Monday, March 26, 2012






Race.   Not Race.   Race.



Don't blame me.     And don't blame Newt Gingrich.    Blame David Plouffe.

Gingrich was criticized when he blasted President Obama for allegedly bringing race into the discussion of the shooting of Trayvon Martin in Sanford, Florida.      Queried about the matter, the President had stated "When I think about this boy, I think about my own kids....    If I had a son he'd look like Trayvon."

On ABC's This Week (transcript here), George Stephanopoulos played for presidential adviser David Plouffe the video clip in which Newt Gingrich commented

What the president said, in a sense, is disgraceful. It's not a question of who that young man looked like. Any young American of any ethnic background should be safe, period. We should all be horrified, no matter what the ethnic background. Is the president suggesting that, if it had been a white who'd been shot, that would be OK, because it wouldn't look like him? That's just nonsense. 

Plouffe told Stephanopoulos

Well, first of all, the president spoke out, I thought, very powerfully. And, in fact, there's been broad agreement, almost universal agreement, including the people running for president, that there ought to be a thorough investigation of this.  

Those comments are reprehensible. And, you know, Speaker Gingrich is clearly in the last throes of his political career. And, you know, you can make a decision whether to go out with some shred of dignity or say these irresponsible, reckless things, and he's clearly chosen the latter path, and that's unfortunate for the country.


Gingrich was waxing indignant that the President had injected a racial angle into a shooting which appears to have had a racial component, notwithstanding whether it will prove to have been a bias crime.    On another network (CNN), South Carolina Senator Lindsey Graham, disagreeing with "the criticism by our guys," noted "We all know there’s a racial component to this, and when the president highlights it, I don’t think it adds a whole lot."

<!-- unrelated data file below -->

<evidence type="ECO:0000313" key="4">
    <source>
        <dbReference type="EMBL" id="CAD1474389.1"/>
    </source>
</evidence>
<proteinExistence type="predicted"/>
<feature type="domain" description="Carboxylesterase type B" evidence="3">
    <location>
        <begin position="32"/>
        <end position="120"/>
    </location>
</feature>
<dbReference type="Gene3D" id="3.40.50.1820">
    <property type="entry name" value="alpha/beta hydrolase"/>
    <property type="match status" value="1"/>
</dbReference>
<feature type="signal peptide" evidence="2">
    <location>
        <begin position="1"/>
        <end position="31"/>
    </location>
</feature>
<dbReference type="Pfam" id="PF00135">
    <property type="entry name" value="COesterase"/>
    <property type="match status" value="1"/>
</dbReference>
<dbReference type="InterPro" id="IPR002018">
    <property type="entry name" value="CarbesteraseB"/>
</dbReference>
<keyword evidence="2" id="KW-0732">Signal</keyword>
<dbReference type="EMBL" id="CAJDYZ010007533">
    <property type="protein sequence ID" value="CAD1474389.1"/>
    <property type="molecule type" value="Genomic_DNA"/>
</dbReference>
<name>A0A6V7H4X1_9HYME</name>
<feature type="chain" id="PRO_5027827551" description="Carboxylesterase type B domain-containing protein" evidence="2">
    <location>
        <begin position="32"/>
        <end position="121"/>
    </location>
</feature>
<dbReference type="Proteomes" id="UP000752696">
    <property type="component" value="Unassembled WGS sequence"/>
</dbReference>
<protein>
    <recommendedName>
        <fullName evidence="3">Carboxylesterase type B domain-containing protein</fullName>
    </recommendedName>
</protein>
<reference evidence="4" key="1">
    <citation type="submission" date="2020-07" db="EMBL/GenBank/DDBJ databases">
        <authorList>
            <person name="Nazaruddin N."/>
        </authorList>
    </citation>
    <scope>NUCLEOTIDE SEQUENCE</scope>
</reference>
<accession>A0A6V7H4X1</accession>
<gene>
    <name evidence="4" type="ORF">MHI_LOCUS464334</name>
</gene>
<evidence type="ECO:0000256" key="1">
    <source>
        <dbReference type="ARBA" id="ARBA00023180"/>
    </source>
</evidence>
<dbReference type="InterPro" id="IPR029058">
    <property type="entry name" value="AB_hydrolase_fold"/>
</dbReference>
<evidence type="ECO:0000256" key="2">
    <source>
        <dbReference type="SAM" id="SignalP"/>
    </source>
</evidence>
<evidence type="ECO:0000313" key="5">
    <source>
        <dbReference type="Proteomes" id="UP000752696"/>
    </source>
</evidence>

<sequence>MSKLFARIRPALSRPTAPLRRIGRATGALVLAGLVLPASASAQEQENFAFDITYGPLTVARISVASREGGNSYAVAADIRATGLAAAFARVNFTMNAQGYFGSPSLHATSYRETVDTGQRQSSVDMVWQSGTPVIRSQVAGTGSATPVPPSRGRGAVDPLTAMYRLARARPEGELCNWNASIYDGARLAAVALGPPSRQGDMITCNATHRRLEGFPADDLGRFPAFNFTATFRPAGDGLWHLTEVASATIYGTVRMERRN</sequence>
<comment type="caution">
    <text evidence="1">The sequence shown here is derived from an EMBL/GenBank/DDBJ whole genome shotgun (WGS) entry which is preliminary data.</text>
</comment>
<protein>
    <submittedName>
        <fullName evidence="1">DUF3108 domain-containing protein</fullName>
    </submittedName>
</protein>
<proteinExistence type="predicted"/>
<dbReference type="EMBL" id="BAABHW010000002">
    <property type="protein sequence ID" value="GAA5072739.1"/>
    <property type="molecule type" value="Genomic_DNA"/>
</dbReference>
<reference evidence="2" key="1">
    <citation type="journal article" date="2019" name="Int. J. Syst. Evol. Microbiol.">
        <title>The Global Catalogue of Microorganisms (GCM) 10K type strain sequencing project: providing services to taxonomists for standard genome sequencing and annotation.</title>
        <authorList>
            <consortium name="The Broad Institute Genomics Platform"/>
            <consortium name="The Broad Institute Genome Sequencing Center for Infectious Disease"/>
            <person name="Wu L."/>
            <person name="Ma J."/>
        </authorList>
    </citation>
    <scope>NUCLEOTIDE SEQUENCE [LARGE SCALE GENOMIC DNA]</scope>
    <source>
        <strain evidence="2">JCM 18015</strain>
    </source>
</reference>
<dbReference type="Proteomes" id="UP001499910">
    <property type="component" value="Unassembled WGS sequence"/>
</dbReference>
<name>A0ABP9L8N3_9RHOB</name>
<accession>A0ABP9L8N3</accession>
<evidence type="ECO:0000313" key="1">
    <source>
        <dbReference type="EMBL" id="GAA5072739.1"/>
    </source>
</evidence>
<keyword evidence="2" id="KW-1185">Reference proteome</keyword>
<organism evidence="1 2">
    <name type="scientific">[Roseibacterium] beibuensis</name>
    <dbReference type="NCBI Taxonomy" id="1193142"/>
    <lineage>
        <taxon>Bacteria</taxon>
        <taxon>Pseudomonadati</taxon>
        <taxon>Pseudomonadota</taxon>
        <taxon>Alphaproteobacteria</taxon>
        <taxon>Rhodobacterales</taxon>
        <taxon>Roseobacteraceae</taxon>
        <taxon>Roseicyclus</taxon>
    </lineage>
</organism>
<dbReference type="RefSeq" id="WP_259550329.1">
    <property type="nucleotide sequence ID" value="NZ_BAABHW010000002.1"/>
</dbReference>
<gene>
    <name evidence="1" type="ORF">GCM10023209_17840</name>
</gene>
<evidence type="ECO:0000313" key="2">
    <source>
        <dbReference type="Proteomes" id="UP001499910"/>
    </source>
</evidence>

On the same morning that Senator Graham would defend the President and Plouffe would attack Gingrich as "reprehensible," Plouffe appeared on another of the Sunday morning talk shows (transcript here).      There, asked by host David Gregory why Obama "doesn't lead more forcefully" a conversation about race, he replied

First of all, he's president of every American.  But I think whether you look at the comments he made when the MLK Memorial was established, if you look at some of the comments he's made throughout his presidency, he spoke very powerfully about the journey that the country's been on.  He's now a very important part of that journey, obviously.  His election made history in that respect.

So I think his leadership here has been profound.  I think he's definitely had a huge impact on African-American girls and boys thinking that they can do anything with their life.  But obviously, we've got to continue to make progress here.  


Plouffe said Obama's "election made history" and the President has "definitely had a huge impact on African-American girls and boys thinking that they can do anything with their life." On another network, Newt Gingrich was "reprehensible" for talking race.    One moment an Obama adviser trumpets comments made by Obama "when the MLK Memorial was established" and argues the President "spoke very powerfully about the journey that the country's been on.       He's now a very important part of that journey, obviously.    His election made history in that respect."      Gingrich's race-tinged remarks, however, were "reprehensible."

It is a cynical, slimy campaign which has been waged by the Obamites.     When there is a comment by a GOP politician implying that Barack Obama was not born in the U.S.A., is a Muslim, or in some way does not fit the image of the conventional, traditional American President, there is ridicule or (largely justified) outrage from the Center for American Progress, MSNBC, and other Obama supporters.      The next day, we are reminded of the rebirth of the nation, and the remaking of the world, inspired by the election of a black President.    

They cannot have it both ways, and the first impulse is more accurate.     The country has been transformed in the past three years neither by expanded opportunities for young black men, revitalization of urban black neighborhoods, or the flowering of racial harmony.Progress on these fronts has been, well, nonexistent.        If the nation has been on some sort of New Age "journey," the destination might not be what we hope for.





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